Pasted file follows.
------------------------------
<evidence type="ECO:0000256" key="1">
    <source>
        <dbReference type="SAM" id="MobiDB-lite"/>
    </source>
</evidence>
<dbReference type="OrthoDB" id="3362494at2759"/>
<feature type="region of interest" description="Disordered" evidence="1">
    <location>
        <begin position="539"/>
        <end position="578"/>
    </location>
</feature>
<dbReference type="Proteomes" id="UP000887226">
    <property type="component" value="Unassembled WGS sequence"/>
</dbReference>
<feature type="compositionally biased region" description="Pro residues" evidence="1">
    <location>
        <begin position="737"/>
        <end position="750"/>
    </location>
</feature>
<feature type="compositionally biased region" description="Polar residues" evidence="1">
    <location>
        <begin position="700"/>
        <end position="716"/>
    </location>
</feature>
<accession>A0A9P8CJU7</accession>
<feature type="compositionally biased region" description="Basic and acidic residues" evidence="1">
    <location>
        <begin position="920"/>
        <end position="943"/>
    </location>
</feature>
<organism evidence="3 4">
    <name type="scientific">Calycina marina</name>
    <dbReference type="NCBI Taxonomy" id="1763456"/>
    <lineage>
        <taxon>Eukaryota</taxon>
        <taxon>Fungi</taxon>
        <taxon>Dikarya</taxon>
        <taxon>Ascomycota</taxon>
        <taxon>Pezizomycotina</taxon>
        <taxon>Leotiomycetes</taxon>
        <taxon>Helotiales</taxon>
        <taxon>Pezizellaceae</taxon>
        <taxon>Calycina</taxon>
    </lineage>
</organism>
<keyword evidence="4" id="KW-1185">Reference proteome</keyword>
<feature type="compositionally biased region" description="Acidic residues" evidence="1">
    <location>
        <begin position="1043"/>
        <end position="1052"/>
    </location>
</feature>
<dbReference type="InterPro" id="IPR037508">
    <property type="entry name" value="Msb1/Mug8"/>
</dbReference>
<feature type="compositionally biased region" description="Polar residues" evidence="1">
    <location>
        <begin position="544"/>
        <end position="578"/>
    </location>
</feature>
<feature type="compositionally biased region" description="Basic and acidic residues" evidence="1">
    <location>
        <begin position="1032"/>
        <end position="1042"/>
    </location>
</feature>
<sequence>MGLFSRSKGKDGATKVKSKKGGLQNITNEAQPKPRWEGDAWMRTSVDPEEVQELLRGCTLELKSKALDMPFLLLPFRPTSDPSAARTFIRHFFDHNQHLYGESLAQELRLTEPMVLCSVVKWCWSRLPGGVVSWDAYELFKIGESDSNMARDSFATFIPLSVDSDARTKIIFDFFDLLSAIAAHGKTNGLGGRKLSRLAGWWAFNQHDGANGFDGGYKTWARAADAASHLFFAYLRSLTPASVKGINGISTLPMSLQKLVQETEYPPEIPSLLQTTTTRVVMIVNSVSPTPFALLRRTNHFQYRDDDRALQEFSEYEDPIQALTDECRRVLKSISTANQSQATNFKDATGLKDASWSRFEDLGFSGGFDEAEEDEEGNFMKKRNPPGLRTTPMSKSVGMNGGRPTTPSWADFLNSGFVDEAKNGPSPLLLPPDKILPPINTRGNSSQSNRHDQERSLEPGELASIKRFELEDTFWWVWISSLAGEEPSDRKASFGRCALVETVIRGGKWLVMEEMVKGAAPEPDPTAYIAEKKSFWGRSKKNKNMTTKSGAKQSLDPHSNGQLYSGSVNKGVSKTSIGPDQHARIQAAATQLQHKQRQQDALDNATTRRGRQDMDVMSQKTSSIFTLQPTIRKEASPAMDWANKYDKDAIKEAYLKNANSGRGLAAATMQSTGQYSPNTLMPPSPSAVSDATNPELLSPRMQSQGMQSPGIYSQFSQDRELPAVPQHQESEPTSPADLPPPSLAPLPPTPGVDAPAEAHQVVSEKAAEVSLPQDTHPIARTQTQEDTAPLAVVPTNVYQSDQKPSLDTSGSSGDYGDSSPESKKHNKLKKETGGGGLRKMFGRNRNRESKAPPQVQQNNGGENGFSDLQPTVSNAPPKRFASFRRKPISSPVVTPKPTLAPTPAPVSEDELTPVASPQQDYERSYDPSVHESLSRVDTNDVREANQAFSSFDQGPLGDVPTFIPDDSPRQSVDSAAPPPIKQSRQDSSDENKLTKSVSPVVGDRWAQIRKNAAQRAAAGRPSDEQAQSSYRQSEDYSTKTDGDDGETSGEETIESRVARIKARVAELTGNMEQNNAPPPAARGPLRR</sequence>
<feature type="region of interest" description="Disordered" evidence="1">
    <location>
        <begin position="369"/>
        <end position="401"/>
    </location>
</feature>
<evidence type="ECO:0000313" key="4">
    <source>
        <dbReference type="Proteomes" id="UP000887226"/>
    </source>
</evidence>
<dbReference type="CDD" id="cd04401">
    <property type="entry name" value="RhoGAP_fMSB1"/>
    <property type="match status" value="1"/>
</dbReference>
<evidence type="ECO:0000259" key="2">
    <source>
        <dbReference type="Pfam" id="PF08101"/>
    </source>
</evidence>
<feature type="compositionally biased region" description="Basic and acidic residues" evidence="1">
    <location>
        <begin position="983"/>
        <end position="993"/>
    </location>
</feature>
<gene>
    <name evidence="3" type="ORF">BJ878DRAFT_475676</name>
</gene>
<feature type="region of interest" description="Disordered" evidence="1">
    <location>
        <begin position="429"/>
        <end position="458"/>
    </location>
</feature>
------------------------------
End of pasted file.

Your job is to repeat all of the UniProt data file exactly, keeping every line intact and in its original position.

<evidence type="ECO:0000256" key="1">
    <source>
        <dbReference type="SAM" id="MobiDB-lite"/>
    </source>
</evidence>
<dbReference type="OrthoDB" id="3362494at2759"/>
<feature type="region of interest" description="Disordered" evidence="1">
    <location>
        <begin position="539"/>
        <end position="578"/>
    </location>
</feature>
<dbReference type="Proteomes" id="UP000887226">
    <property type="component" value="Unassembled WGS sequence"/>
</dbReference>
<feature type="compositionally biased region" description="Pro residues" evidence="1">
    <location>
        <begin position="737"/>
        <end position="750"/>
    </location>
</feature>
<feature type="compositionally biased region" description="Polar residues" evidence="1">
    <location>
        <begin position="700"/>
        <end position="716"/>
    </location>
</feature>
<accession>A0A9P8CJU7</accession>
<feature type="compositionally biased region" description="Basic and acidic residues" evidence="1">
    <location>
        <begin position="920"/>
        <end position="943"/>
    </location>
</feature>
<organism evidence="3 4">
    <name type="scientific">Calycina marina</name>
    <dbReference type="NCBI Taxonomy" id="1763456"/>
    <lineage>
        <taxon>Eukaryota</taxon>
        <taxon>Fungi</taxon>
        <taxon>Dikarya</taxon>
        <taxon>Ascomycota</taxon>
        <taxon>Pezizomycotina</taxon>
        <taxon>Leotiomycetes</taxon>
        <taxon>Helotiales</taxon>
        <taxon>Pezizellaceae</taxon>
        <taxon>Calycina</taxon>
    </lineage>
</organism>
<keyword evidence="4" id="KW-1185">Reference proteome</keyword>
<feature type="compositionally biased region" description="Acidic residues" evidence="1">
    <location>
        <begin position="1043"/>
        <end position="1052"/>
    </location>
</feature>
<dbReference type="InterPro" id="IPR037508">
    <property type="entry name" value="Msb1/Mug8"/>
</dbReference>
<feature type="compositionally biased region" description="Polar residues" evidence="1">
    <location>
        <begin position="544"/>
        <end position="578"/>
    </location>
</feature>
<feature type="compositionally biased region" description="Basic and acidic residues" evidence="1">
    <location>
        <begin position="1032"/>
        <end position="1042"/>
    </location>
</feature>
<sequence>MGLFSRSKGKDGATKVKSKKGGLQNITNEAQPKPRWEGDAWMRTSVDPEEVQELLRGCTLELKSKALDMPFLLLPFRPTSDPSAARTFIRHFFDHNQHLYGESLAQELRLTEPMVLCSVVKWCWSRLPGGVVSWDAYELFKIGESDSNMARDSFATFIPLSVDSDARTKIIFDFFDLLSAIAAHGKTNGLGGRKLSRLAGWWAFNQHDGANGFDGGYKTWARAADAASHLFFAYLRSLTPASVKGINGISTLPMSLQKLVQETEYPPEIPSLLQTTTTRVVMIVNSVSPTPFALLRRTNHFQYRDDDRALQEFSEYEDPIQALTDECRRVLKSISTANQSQATNFKDATGLKDASWSRFEDLGFSGGFDEAEEDEEGNFMKKRNPPGLRTTPMSKSVGMNGGRPTTPSWADFLNSGFVDEAKNGPSPLLLPPDKILPPINTRGNSSQSNRHDQERSLEPGELASIKRFELEDTFWWVWISSLAGEEPSDRKASFGRCALVETVIRGGKWLVMEEMVKGAAPEPDPTAYIAEKKSFWGRSKKNKNMTTKSGAKQSLDPHSNGQLYSGSVNKGVSKTSIGPDQHARIQAAATQLQHKQRQQDALDNATTRRGRQDMDVMSQKTSSIFTLQPTIRKEASPAMDWANKYDKDAIKEAYLKNANSGRGLAAATMQSTGQYSPNTLMPPSPSAVSDATNPELLSPRMQSQGMQSPGIYSQFSQDRELPAVPQHQESEPTSPADLPPPSLAPLPPTPGVDAPAEAHQVVSEKAAEVSLPQDTHPIARTQTQEDTAPLAVVPTNVYQSDQKPSLDTSGSSGDYGDSSPESKKHNKLKKETGGGGLRKMFGRNRNRESKAPPQVQQNNGGENGFSDLQPTVSNAPPKRFASFRRKPISSPVVTPKPTLAPTPAPVSEDELTPVASPQQDYERSYDPSVHESLSRVDTNDVREANQAFSSFDQGPLGDVPTFIPDDSPRQSVDSAAPPPIKQSRQDSSDENKLTKSVSPVVGDRWAQIRKNAAQRAAAGRPSDEQAQSSYRQSEDYSTKTDGDDGETSGEETIESRVARIKARVAELTGNMEQNNAPPPAARGPLRR</sequence>
<feature type="region of interest" description="Disordered" evidence="1">
    <location>
        <begin position="369"/>
        <end position="401"/>
    </location>
</feature>
<evidence type="ECO:0000313" key="4">
    <source>
        <dbReference type="Proteomes" id="UP000887226"/>
    </source>
</evidence>
<dbReference type="CDD" id="cd04401">
    <property type="entry name" value="RhoGAP_fMSB1"/>
    <property type="match status" value="1"/>
</dbReference>
<evidence type="ECO:0000259" key="2">
    <source>
        <dbReference type="Pfam" id="PF08101"/>
    </source>
</evidence>
<feature type="compositionally biased region" description="Basic and acidic residues" evidence="1">
    <location>
        <begin position="983"/>
        <end position="993"/>
    </location>
</feature>
<gene>
    <name evidence="3" type="ORF">BJ878DRAFT_475676</name>
</gene>
<feature type="region of interest" description="Disordered" evidence="1">
    <location>
        <begin position="429"/>
        <end position="458"/>
    </location>
</feature>